In contrast, 28 U.S.C. § 2255(a) states:

A prisoner in custody under sentence of a court established by an Act of Congress claiming the right to be released upon the ground that the sentence was imposed in violation of the Constitution or laws of the United States, or that the court was without jurisdiction to impose such sentence, or that the sentence was in excess of the maximum authorized by law, or is otherwise subject to collateral attack, may move the court which imposed the sentence to vacate, set aside or correct the sentence.

28 U.S.C. § 2255(a) (emphasis added). For actions properly considered under § 2255, venue and jurisdiction lie only in the district of conviction. 28 U.S.C. § 2255(a).

         Drayton's self-described § 2241 petition challenges the validity of his convictions and sentence by questioning the validity of his guilty plea entered before the United States District Court for the District of Kansas and the constitutionality of the sentence imposed by that court. Generally, a federal prisoner must bring any collateral attack on the legality of his conviction or sentence through a motion to vacate under § 2255 rather than a petition for writ of habeas corpus under § 2241. See McCarthan v. Dir. of Goodwill Indus.-Suncoast, Inc., 851 F.3d 1076, 1081 (11th Cir. 2017); Venta v. Warden, FCC Coleman-Low, 2017 WL 4280936, at *1 (11th Cir. 2017). A petitioner challenging the legality of his federal detention may do so under § 2241 only if he shows that § 2255 would be an “inadequate or ineffective to test the legality of his detention.” See 28 U.S.C. § 2255(e) (the so called “saving clause”); see also Johnson v. Warden, 737 Fed.Appx. 989, 990-91 (11th Cir. 2018). Drayton does not attempt to show that § 2255 would be an inadequate vehicle to present his claims. Indeed, he cannot, because his claims challenging the validity of his convictions and sentence fall squarely within the realm of injuries that § 2255 typically addresses.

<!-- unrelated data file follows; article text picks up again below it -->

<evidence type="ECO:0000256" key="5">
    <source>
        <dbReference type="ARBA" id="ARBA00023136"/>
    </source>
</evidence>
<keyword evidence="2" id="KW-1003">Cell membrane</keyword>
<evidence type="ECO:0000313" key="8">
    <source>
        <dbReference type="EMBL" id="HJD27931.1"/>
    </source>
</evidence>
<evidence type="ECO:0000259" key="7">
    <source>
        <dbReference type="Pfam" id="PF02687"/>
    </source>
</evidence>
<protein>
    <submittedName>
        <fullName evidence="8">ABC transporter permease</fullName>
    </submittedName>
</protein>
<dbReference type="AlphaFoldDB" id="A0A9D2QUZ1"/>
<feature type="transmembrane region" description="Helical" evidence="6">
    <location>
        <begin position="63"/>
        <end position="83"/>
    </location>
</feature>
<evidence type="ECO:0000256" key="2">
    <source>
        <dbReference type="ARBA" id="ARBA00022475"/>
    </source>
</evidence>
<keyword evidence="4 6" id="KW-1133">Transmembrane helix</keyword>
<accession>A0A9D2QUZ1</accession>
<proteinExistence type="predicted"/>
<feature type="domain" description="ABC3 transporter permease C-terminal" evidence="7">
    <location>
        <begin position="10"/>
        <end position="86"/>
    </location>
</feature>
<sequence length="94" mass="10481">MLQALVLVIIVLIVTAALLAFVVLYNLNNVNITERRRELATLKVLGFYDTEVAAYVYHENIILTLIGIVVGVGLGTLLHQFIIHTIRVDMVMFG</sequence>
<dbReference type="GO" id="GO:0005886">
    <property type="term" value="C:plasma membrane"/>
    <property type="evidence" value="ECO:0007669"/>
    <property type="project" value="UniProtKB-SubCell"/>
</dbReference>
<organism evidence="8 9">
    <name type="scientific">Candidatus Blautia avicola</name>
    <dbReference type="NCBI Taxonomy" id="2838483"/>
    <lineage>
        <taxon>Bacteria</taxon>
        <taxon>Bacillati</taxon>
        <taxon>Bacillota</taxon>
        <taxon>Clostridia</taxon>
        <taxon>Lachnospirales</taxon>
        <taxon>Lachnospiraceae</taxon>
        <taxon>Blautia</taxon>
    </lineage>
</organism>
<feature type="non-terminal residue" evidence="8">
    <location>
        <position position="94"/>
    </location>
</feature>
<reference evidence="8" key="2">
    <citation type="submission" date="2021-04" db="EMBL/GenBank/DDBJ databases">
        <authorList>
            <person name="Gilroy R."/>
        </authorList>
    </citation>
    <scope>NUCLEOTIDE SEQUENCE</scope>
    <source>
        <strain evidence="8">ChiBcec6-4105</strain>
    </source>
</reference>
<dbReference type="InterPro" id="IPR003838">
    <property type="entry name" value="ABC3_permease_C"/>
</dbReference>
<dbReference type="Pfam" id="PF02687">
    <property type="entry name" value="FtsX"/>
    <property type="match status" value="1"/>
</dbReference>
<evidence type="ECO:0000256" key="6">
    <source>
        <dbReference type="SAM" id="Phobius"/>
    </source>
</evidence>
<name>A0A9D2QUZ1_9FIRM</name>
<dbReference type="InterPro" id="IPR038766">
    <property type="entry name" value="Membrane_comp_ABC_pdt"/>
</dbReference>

When a federal prisoner brings “a traditional claim attacking his [conviction or] sentence that he could have brought in a [§ 2255] motion to vacate, the remedy by [such] motion is adequate and effective to test the legality of his detention. . . . Allowing a prisoner with a claim that is cognizable in a [§ 2255] motion to vacate to access [§ 2241] nullifies the procedural hurdles of section 2255 and undermines the venue provisions.” McCarthan, 851 F.3d at 1090. Here, regardless of the label Drayton places on his pleadings, his petition challenging his convictions and sentence must be considered as a motion under § 2255, not a § 2241 petition. Section 2255 remains Drayton's exclusive remedy to bring his challenge to his convictions and sentence.[1] Because he challenges a judgment entered by the United States District Court for the District of Kansas, jurisdiction to consider the § 2255 motion lies only in the District of Kansas as the district of conviction. See 28 U.S.C. § 2255(a).

         Under 28 U.S.C. § 1631, a court that finds it lacks jurisdiction to entertain a civil action may, if it is in the interest of justice, transfer such action to any other court in which the action could have been brought when it was filed. Because Drayton is proceeding pro se, in the interest of justice this ...